Webcam Videos Exposed by Weak Passwords

Russian Website Live-Streaming Feeds from Insecure Cameras
Webcam Videos Exposed by Weak Passwords

A website in Russia is streaming live footage accessed from security cameras used by businesses, closed-circuit television networks, and even built-in cameras on baby monitors around the world. The exposure of these videos highlights the dangers of weak passwords and the need for organizations to vet the security settings of their Internet-connected cameras and other devices.

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The website is accessing the video feeds of the cameras by using the default login credentials for thousands of devices, the UK Information Commissioner's Office warns in a Nov. 20 blog post. The devices' default access credentials are public knowledge, and easily found online. Likewise, search engines such as Shodan make it easy for such websites - never mind unscrupulous corporate competitors or would-be stalkers - to automatically locate numerous types of Internet-connected devices, including webcams.

The commissioner's report doesn't name the Russian website that's serving as a live-streaming portal for unsecured, Internet-connect cameras. But according to threads that began appearing in September on the website Reddit's "creepy" forum - and subsequently in numerous press reports - the site is www.insecam.cc, which claims to be live-streaming footage from 125 different countries, listing 4,591 different feeds alone from the United States, 2,058 from France and 1,576 from the Netherlands. Feeds from Japan, Italy and the United Kingdom also are featured.

The site's interface not only includes a stream from the camera, but also the camera's geographical location - in latitude and longitude - although it's not clear how accurate those coordinates might be. But according to the Reddit forum, multiple such sites exist, not all of which are publicly known, and there have been previous cases involving camera - including baby-monitor - hacking.

"We all need to be aware of the threats that exist to our personal information," says Simon Rice, group manager for the technology team at the ICO. "If [not], then you're leaving your information vulnerable, and no one likes being watched by a stranger."

Rice encourages organizations and users to proactively change the default passwords installed on all Internet-connected devices, including webcams. Regardless, Rice recommends always picking a strong, difficult-to-guess password, as well as using two-factor authentication, whenever possible. "When you begin using your camera, you may be given a simple default password that you'll need to enter to get the device working," such as "password" or "12345," he says. Some webcam manufacturers, such as Foscam, have configured their devices so that users must now select a unique password before they can begin using the device, but the "pick a strong password" advice still stands.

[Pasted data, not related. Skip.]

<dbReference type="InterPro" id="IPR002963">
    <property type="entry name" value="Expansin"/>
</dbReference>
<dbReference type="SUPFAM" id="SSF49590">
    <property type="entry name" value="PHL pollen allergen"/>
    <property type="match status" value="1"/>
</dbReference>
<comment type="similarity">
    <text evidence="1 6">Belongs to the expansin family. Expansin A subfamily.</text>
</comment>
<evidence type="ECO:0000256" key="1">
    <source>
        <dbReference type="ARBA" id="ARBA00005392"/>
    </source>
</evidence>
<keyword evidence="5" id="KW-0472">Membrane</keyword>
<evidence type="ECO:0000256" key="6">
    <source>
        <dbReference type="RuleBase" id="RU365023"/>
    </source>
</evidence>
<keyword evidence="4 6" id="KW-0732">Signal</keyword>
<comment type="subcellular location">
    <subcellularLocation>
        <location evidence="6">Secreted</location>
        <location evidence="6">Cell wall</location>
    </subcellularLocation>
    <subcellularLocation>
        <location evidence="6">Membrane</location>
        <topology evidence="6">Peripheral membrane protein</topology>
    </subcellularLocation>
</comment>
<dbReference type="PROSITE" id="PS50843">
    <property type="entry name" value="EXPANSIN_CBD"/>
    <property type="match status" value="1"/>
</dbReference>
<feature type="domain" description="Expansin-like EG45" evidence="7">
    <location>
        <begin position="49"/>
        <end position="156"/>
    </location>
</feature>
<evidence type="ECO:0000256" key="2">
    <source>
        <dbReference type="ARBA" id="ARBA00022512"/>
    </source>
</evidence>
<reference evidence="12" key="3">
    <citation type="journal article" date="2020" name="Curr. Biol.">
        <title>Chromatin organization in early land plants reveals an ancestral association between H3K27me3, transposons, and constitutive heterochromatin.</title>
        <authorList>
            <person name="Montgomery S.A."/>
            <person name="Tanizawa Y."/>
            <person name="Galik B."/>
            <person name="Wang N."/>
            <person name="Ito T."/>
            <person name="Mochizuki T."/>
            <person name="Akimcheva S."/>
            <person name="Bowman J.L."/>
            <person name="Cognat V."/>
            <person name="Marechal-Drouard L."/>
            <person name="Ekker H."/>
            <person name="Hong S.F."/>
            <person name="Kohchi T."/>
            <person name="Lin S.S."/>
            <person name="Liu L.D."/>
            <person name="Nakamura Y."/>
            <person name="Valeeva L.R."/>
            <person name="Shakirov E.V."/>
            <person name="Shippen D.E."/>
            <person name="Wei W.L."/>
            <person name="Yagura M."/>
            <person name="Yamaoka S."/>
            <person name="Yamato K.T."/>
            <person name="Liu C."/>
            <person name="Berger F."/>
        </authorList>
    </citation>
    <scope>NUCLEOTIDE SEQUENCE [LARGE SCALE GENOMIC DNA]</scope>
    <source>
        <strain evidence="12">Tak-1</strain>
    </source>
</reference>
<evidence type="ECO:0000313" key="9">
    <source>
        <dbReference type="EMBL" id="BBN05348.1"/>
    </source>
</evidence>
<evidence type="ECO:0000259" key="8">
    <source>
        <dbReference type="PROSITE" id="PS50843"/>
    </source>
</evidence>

Many Internet-enabled cameras include additional, built-in security features, but these typically are not enabled by default and must be activated, Rice says, noting that taking just a few minutes to review the user manual will typically tell users everything they need to know about how to correctly lock down their device. "The ability to access footage remotely is both an Internet camera's biggest selling point and, if not set up correctly, potentially its biggest security weakness," he says. Accordingly, he recommends users review whether they need to remotely access the camera feed via the Internet at all, since that can be disabled while retaining the ability to access the camera feed via a local Wi-Fi network. Less technological approaches may also suffice for some users. "As a last resort, you can always cover the lens if you don't want to use the camera all of the time," he says.

Vetting for Security Gaps

Default passwords are easy prey for cybercriminals who target enterprises or consumers, says Al Pascual, director of fraud and security at Javelin Strategy and Research. "For something as remedial as passwords, basic management still remains a challenge, which only bolsters the argument that alternatives are sorely needed."

When organizations deploy networked cameras, they need to ensure they're following basic security standards, says David Bryan, principal security consultant at Trustwave, a data security firm. Beyond using strong passwords, "look to make sure the products have implemented encryption, and follow open standards for encrypting their traffic," he says.

Also, manufacturers of Internet-connected technologies, including webcams, need to perform security reviews of their systems before they are put on the market, Bryan says. "Reviews include security scanning and testing to help identify and remediate security weaknesses before the products go to market."

Information security experts recommend cataloging all such Internet of Things devices that get deployed in the enterprise, and regularly checking to see if manufacturers have issued security patches or firmware updates for the devices. Historically, security researchers have found vulnerabilities in numerous types of webcams that would allow an attacker to bypass authentication controls on the devices, thus accessing feeds without having to know the username or password. After such reports get published, some - but not all - vendors will release updates that remediate the vulnerabilities. But vendors do not always publicize the new firmware or issue related alerts directly to customers.


About the Author

Jeffrey Roman

Jeffrey Roman

News Writer, ISMG

Roman is the former News Writer for Information Security Media Group. Having worked for multiple publications at The College of New Jersey, including the College's newspaper "The Signal" and alumni magazine, Roman has experience in journalism, copy editing and communications.




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